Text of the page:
Maybe it's the passion for the foreign art film Amelie -- or the harmonies on Emmylou Harris' 1980 bluegrass-inspired album Roses in the Snow. Perhaps it's the pros and cons of studio devices that tune vocals after they're recorded -- or critical-darling rock bands that try way too hard to be hip. Even with a topic such as their evolving sense of fashion, a dizzying dialogue unfolds:
|Sara: We were just getting a little more aware.|
Sean: We figured we should dress a little better than when we're walking down the street.
Chris: I have a Hello Kitty sweatshirt in my car. You know, it's so not important, clothes and things.
Sara: It's just what you want to do.
Chris: You have an affinity for certain things. It's not like we're the kids from the South that are becoming aware. We were from Southern California.
Sara: Not that kids from the South aren't aware!
Chris: Right, but that seems to be the concept. Bluegrass kids are supposed to wear overalls and straw hats. (They all laugh.)
Sean: But I think maybe sometimes you'll see us dressed-up more than others, but that just has to do with, maybe the video called for it. It's not like we're becoming aware of style.
Sara: Yeah. I really am very lazy. I think the guys are much better at being fashionable than I am.
Sean: No, you dress very nicely!
Sara: I'm trying to get my act together, but sometimes you're in the mood to make an effort, and sometimes you're not.
Sean: It doesn't have anything to do with music. When we went on tour with Glen Phillips [formerly of rock band Toad the Wet Sprocket], I swear the first two weeks, he didn't change his clothes.
Sara: He did, but he alternated between a small range of shirts.
Sean: But he makes the most amazing music and we love the man. He's so anti-rock star -- from a rock star!
Sara: It's never really been a big deal to us.
Their frenetic familiarity comes naturally. As children, the Watkins siblings (Sean on guitar, Sara on violin) and Thile (on mandolin) performed bluegrass together at a San Diego pizza parlor. A true prodigy, Thile had already earned notices for his talents before Nickel Creek signed to Sugar Hill Records. Initially, Chris's dad Scott Thile played acoustic bass as a member of the band -- the original CD cover of their 2000 self-titled debut pictures all four of them -- but he stepped back soon after its release.
After a slow-but-steady build, the trio appeared at countless bluegrass festivals, filmed three music videos, opened for Vince Gill at the Ryman Auditorium and landed two nominations (and a performance slot) at the 2001 CMA Awards. Thile and Sean Watkins also released solo albums on Sugar Hill last year, and Sara starred in a national TV ad for a cellular phone company. The trio also provided music for a Dr Pepper commercial.
Now, fans get yet another angle from This Side, their second album. In a video for the title track, the band plays up against a wall before passing through it, finding a club packed with shiny, happy faces on the other side. (The band appears on CMT Most Wanted Live on Friday, Aug. 23.)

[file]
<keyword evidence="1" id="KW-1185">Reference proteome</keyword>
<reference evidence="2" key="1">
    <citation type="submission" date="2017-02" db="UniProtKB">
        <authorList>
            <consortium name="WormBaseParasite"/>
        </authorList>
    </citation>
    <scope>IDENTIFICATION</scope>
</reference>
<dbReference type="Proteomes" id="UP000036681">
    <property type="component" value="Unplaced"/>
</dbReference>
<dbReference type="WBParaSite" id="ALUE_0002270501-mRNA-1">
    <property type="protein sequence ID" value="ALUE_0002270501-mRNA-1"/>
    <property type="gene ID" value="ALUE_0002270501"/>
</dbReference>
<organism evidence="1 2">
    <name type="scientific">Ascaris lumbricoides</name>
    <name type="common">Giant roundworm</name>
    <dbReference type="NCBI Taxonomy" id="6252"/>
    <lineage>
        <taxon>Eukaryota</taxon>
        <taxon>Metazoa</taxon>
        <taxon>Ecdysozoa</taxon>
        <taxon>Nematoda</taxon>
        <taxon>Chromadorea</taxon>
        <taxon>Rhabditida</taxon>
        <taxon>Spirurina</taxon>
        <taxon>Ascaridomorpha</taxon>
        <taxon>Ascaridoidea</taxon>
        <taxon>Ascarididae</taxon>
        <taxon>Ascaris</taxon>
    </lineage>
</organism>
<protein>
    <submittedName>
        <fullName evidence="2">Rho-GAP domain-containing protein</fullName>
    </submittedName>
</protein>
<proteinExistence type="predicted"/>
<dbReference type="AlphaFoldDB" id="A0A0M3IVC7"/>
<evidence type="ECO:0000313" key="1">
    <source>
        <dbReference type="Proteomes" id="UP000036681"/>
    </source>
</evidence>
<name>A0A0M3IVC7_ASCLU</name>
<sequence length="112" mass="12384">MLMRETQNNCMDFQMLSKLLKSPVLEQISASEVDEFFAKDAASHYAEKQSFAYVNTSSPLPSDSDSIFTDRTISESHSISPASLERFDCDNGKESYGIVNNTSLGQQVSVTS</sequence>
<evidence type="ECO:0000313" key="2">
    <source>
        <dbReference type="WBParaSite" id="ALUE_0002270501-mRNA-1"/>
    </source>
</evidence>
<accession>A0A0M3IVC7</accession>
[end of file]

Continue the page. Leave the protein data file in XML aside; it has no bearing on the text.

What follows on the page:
Referring to their work on the new album, Thile says, "We're young. A year that goes by is a bigger percentage of our life than for most people, so it's like more change happens. Our main goal is to progress. We don't feel like, 'Oh, our last record sold 700,000 copies, let's do some more of that.' That's not what growing is about. You've got to be free. And I really don't think it's that different of a record. It might appear more different than it actually is. You know, there are some surprising things, but we're just setting up some new boundaries. Or tearing some previous boundaries down."
The most obvious difference between records is that Nickel Creek featured five instrumentals; This Side includes one. Other twists: Sean steps out on vocals much more frequently; lyrics are more complex; and the sound falls further from the traditional bluegrass arrangements found on Nickel Creek. However, the album still keeps the band's acoustic heart beating, and Alison Krauss -- once a musical teen prodigy herself -- returns as producer.
Krauss has certainly endured the same dilemma that Nickel Creek now faces. Although the band has earned recognition from the International Bluegrass Music Association, and Thile reigns as the IBMA's mandolin player of the year, some purists insist that they aren't truly bluegrass. It's the same sort of elitism that contemporary country stars have fought for decades.
"We don't want to tick anybody off, so we shouldn't even call ourselves bluegrass at all," Sean Watkins says. "Every time we do, people get mad."
"And people yell at us," Sara interjects. "Most of them really are done with us anyway, and they've had it. Except when they listen to our album and they want to get mad. If you want to call it anything, there's more percentage of bluegrass in our background and influence than anything else -- and let me say 'bluegrass' as loosely progressive stuff like Jerry Douglas, Tim O'Brien, Strength in Numbers and Bela Fleck. But we're definitely not a bluegrass band, per se. If you say 'bluegrass band,' the image you get and the sound that you hear doesn't sound like us."
"We happen to come from bluegrass and we happen to play acoustic instruments," Sean adds. "Other than that, we just want to make good music."
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